Manmade Disasters

 

The Fallout Shelter and Expedient Protection

The Fallout Shelter and Expedient Protection

The Fallout Shelter and Expedient Protection Dirty bombs, nuclear weapons in suitcases, ISIS, al-Qaeda, Ansar al-Shari’a, Boko Haram. Missiles in North Korea and Iran. The fight between Russia and the Ukraine, while nuclear weapons are unaccounted for in both countries. The real risk of nuclear fallout somewhere in the world has grown over the past few years, yet there is little discussion on how to deal with the threat. A little education on the subject of the fallout shelter is probably due. The following is a short guide to protecting oneself and family from nuclear fallout and related particulate, why it is important, and how to build proper shelters. Atomic weapons are, easily, the most fearsome devices ever devised by mankind, and the fallout produced from said is an incredibly dangerous form of radioactive contamination.  A hostile nation-state or a terrorist organization could potentially target civilian population centers with such devices.  Also, some very large nuclear energy disasters can and have produced significant radiological danger (e.g., Chernobyl).  There are measures that can be taken to reduce or eliminate the hazard presented by said. This guide is an overview of preparing your home or place of business before such a disaster occurs.  There are also a guides to expedient protection should you be away from your shelter at the time of the emergency.  ​ Introduction What is fallout? Fallout is the radioactive debris produced during the detonation of an atomic weapon. The amount of fallout produced from said is greatly impacted by how close the detonation is to the surface of the earth. Fallout will begin to show up in a location...
Worst Nuclear Energy Disasters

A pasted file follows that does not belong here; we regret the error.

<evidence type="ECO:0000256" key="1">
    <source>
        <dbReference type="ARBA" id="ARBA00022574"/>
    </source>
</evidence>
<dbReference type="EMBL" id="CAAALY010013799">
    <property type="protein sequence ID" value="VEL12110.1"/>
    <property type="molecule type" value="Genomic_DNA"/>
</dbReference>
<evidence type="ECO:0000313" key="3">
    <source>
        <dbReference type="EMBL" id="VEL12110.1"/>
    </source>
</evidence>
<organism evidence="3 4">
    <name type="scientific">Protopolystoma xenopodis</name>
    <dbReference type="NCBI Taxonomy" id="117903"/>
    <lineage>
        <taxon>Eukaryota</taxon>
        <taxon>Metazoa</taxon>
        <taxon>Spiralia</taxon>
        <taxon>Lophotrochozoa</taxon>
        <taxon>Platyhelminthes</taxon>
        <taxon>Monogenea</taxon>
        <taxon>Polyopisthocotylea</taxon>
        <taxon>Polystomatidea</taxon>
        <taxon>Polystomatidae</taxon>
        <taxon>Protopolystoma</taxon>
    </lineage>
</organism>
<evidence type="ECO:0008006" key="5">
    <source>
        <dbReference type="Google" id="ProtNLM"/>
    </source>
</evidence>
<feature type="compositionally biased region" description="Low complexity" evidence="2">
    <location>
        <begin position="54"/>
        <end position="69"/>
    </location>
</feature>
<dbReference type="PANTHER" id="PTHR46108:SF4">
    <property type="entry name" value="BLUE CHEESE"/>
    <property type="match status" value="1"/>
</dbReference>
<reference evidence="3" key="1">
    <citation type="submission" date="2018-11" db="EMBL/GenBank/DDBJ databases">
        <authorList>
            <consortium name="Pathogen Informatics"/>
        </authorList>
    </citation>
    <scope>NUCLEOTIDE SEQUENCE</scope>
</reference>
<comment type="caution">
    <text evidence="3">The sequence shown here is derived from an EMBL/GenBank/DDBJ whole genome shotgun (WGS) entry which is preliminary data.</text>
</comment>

Worst Nuclear Energy Disasters

Since the beginning of the atomic age, there have been a handful of deadly accidents at nuclear plants throughout the world.  The following are the worst nuclear disasters on record to date, which involved at least one fatality, at a civilian nuclear facility.  Included in the article is the International Nuclear and Radiological Event Scale (INES) rating.  This internationally accepted method of rating nuclear accidents is similar to earthquake moment magnitude scales.  The rating ranges from one (Anomaly) to seven (Major Accident). 6. Fukushima     Location:  Ōkuma, Fukushima, Japan Date of Incident: March 11, 2011 Deaths:  Zero due to plant operations, two died in the reactor plant from the tsunami, one man died during the clean up operation.  Thirty-seven sustained injuries, including two with radiation burns. INES Level:  Seven (7) Details:  The Fukushima nuclear disaster came in the wake of the 8.9 magnitude earthquake and  subsequent tsunami that decimated Japan.  The plant disaster included a series of meltdowns, equipment failures, multiple explosions, and the release of significant amounts of radioactive material.  The incident forced wide scale evacuation of the surrounding area. Current Status:  Clean up operations are still ongoing.  Current projections indicate that the efforts will continue on for decades. 5. Marcoule     Location:  Marcoule, France Date of Incident:  September 12, 2011 Deaths:  One killed, four seriously injured in a blast. INES Level:  N/A Details:  The incident occurred at an oven used for the melting down of metal waste.  The amount of radiation leakage was minor.  However, one person was killed and four more injured in the blast. Current Status:  The Marcoule Nuclear Site remains in operation. 4.  Bohunice Nuclear Power Plant     Location:...
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